And Toyota epitomises the whole stinking corrupt ICE car industry. They have exactly zero interest in a transition to sustainable transport (like most of the big legacy car makers) as, if they did, they would have used the gargantuan lead they had in the industry after they developed the fantastically successful Prius - and would be where Tesla is now. Instead of which they are still clinging to the abject failure of their hydrogen fuel cell dream - as anyone with a whit of sense and 30 minutes on the internet could have predicted years ago.

But... to answer your question, you have only to consider that the the typical modern ICEV has some 250 moving parts in the engine and another similar number in the gearbox compared to, what... 6?... in an EV (bearings aside)? EVs are fantastically more reliable than ICEVs and essentially require next to zero maintenance. The hysterical tripe you keep hearing in the media about EV fires and batteries dying is there because it sells well and generates lots of advertising revenue. There is zero context (as usual, these days) because if there were, it would be as plain as a pikestaff that the storey is at best grossly misrepresented or at worst a downright lie. And what isn't done to make money is orchestrated by Big Oil and Auto.

To illustrate my point on just *one* front: consider the number of news stories of burning EVs you have seen in the last 12 months and ask yourself how many included a statistic for ICEV car fires? Again 2 minutes on the interweb will tell you that in the US alone there are getting on for 170 thousand ICEV fires every year resulting in some 400 deaths. How often do those make the headlines?

Don't think about buying an EV - just buy it. But get it from either someone you know and trust or a good dealer or you stand just as much chance of buying a lemon as you would when buying and ICEV. And do get into the DIY side of electric drive train (including the battery) repairs. It *really* isn't rocket science, there is *oodles* of support on-line and at least you don't get covered in stinky dirty oil every time you 'have a tinker'!
I have to disagree with most of this post.
1st and foremost, the O/p'er was asking for advice on buying a car to meet his needs. " Just buying" an electric can leave him with a car that doesn't meet his needs, and that would make anyone sour on them.
Unless you generate your own power to recharge, you have no idea how much hydrocarbons are being put in the air for you to drive you "clean' car.
A Toyota Prius that gets around 50 MPG, it going to put very little pollution in the air.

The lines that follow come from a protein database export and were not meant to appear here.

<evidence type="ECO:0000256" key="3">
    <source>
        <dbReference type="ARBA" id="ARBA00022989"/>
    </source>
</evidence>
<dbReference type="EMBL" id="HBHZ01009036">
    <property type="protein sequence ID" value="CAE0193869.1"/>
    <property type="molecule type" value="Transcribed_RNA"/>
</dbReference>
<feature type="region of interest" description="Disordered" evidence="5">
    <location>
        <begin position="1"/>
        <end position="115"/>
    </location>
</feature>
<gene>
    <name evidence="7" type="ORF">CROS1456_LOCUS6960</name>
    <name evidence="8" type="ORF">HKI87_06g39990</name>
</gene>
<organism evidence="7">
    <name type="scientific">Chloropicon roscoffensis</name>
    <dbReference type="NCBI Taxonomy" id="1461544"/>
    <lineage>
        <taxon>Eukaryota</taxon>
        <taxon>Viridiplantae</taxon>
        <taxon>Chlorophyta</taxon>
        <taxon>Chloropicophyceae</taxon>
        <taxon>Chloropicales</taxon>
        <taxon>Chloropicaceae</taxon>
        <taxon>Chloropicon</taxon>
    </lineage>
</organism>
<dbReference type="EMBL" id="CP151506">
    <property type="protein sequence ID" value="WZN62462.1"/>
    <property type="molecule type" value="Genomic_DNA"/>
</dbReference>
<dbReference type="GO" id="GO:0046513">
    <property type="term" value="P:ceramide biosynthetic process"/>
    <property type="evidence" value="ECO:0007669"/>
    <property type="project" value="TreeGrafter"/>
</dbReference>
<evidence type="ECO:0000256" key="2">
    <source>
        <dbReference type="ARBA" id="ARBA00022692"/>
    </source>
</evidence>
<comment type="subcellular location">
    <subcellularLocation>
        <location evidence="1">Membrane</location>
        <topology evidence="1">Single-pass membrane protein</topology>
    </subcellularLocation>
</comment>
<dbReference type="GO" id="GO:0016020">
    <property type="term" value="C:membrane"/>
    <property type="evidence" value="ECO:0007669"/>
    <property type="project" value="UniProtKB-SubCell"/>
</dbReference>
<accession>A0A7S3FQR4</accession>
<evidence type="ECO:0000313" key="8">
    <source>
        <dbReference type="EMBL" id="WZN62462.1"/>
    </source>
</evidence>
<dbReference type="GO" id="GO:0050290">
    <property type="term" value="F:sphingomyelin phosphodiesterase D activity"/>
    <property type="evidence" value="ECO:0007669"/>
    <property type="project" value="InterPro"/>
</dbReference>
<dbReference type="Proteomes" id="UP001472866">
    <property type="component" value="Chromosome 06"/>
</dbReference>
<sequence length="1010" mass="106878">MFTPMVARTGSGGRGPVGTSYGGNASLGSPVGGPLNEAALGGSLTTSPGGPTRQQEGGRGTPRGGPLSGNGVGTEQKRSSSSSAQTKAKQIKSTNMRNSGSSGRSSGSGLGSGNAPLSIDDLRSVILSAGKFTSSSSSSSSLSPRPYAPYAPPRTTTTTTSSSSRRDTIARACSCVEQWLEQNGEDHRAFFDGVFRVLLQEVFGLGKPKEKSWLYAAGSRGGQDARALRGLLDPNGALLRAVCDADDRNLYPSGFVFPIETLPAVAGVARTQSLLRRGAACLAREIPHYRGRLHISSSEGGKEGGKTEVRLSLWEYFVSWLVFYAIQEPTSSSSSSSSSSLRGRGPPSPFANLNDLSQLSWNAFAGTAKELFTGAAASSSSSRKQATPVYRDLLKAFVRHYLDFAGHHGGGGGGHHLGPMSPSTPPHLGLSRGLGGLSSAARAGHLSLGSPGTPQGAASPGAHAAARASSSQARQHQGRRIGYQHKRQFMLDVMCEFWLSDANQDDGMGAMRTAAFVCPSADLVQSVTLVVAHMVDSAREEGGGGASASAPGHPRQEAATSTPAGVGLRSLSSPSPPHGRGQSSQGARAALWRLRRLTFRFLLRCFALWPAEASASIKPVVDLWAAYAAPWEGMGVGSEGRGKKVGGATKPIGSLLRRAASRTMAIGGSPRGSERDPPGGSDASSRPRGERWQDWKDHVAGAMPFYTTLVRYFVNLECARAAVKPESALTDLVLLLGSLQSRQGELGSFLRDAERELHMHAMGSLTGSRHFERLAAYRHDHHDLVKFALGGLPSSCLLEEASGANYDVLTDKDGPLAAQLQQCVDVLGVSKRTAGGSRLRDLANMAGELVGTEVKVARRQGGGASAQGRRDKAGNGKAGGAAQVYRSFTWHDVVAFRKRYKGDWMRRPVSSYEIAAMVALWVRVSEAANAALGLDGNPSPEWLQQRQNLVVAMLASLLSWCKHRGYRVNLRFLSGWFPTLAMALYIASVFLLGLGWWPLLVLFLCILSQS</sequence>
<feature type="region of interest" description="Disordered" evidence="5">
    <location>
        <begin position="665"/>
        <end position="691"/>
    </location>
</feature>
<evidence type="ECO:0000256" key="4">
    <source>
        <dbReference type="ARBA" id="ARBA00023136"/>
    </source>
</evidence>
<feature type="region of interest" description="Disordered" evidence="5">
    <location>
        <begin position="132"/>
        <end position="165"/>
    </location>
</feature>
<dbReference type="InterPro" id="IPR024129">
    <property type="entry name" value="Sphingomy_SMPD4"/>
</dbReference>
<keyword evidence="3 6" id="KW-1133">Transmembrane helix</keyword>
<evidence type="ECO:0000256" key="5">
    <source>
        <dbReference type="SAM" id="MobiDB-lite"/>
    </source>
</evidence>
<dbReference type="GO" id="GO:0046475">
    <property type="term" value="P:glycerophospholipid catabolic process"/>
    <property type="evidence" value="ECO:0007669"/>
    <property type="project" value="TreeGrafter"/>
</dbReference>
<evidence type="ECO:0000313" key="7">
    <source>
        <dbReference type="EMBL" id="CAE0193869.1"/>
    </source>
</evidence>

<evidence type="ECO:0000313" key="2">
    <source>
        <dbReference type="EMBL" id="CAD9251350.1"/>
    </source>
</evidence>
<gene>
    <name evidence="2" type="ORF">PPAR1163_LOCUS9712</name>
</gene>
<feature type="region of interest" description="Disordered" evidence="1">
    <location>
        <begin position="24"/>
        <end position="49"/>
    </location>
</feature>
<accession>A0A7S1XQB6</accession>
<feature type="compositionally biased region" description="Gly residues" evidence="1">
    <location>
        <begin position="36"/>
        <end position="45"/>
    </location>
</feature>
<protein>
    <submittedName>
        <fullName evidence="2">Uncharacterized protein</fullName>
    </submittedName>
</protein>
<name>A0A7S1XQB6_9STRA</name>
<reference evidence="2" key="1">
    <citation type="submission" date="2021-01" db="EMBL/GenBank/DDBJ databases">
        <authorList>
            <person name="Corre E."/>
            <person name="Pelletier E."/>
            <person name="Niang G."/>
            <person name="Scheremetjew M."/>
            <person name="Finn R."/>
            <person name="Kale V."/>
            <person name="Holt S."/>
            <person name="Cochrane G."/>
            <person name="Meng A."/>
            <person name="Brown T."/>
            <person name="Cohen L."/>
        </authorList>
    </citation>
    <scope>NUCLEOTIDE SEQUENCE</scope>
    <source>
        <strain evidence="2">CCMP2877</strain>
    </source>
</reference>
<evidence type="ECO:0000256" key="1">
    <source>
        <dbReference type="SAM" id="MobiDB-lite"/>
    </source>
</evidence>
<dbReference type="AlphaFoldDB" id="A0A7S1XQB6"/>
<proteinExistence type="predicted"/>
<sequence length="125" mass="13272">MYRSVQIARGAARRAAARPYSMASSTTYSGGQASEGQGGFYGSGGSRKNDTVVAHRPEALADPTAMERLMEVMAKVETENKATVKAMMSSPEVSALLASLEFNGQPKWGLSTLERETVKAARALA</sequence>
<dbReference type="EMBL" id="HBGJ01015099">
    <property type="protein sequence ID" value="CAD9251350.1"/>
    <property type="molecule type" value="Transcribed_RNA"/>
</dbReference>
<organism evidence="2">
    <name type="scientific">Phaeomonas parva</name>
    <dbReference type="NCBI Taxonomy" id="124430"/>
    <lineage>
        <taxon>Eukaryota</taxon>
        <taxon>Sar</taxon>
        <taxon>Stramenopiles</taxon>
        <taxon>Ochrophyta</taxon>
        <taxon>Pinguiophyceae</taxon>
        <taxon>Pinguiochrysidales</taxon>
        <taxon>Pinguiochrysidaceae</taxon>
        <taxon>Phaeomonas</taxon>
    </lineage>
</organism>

If you want to start ragging on people, start with those that fly everywhere. It takes a huge amount to put a plane in the air and keep it there.
More harm than good is done by posts like this. If he/she find an electric that meets their needs, I think the car will "sell itself", however a rushed purchase that turns out it doesn't meet their needs, is more likely to turn them off permanently from electrics.
There is no one solution to the problem we are in with the climate, and saying "all you have to do is..." doesn't help.
If you live on a ranch in Montana,far from everything, an electric is not a good match.
 
I have a long history with toyota ice cars. remarkable longevity and reliability. I have an Avalon (2005) with 244000 miles. It has a powersteering leak and a couple of other things that need fixing. My main problem with the car is $225 a month for gas. I drive 1800 miles a month back and forth to work. Also with the miles piling up one day something will explode. I really want to stop paying for gas at this rate and I'd love to drive an electric. I'm reading what seems (to me) to be lots of 'leaf won't start' and 'hv isolation' warnings and the like. Quite a few of these problems result in extended stays at dealerships that 'might' end up w a loaner for the duration.Or the owner having to do quite a bit of repairing themselves.
I need this car to be very reliable. I ride motorcycles so I understand keeping a small 12v battery charged up. I am looking at a '20 SV + with 50k miles. A big concern is the dealer who has it is not a nissan shop. So no one to show me any HV battery diagnostics. I have ordered a dongle but am having trouble downloading leafspy. I wont have either by tmrw when I see the car. Am I worried for no reason? Are these cars quite long lived and reliable and I'm just seeing several "problem cars'?
Please give me your opinions, gentleladies and gentlemen!
This vehicle has an excellent warranty on everything inside the battery enclosure--and this is where almost all the problems arise with these Leaf's. If you have a major issue, it will most likely be in the enclosure. Then the issue comes with whether the dealer will a) recognize the problem in writing and b) proceed promptly with warranty work. There is a bell curve in the kind of experiences you can have at the dealer. Some have had truly wonderful experiences, and in my case I am holding down the other end of the curve where a) two local dealers refused to even discuss a warranty repair, despite complete evidence of a bad module(as defined by their repair manual and observed by their technicians) and b) every other step described in the owner's manual to get the warranty work approved met with complete failure. I ended up changing the bad module myself, replacing with a new stock module from Nissan, and all is well a year later.

So the key issue for you is not whether a 90 mile a day commute in a vehicle with +200 mile range will work--its whether you have a local dealer that will do the warranty work if needed.

Edit: have looked at the sub-400$ a month leases for the Model Y?
 
I have to disagree with most of this post.
1st and foremost, the O/p'er was asking for advice on buying a car to meet his needs. " Just buying" an electric can leave him with a car that doesn't meet his needs, and that would make anyone sour on them.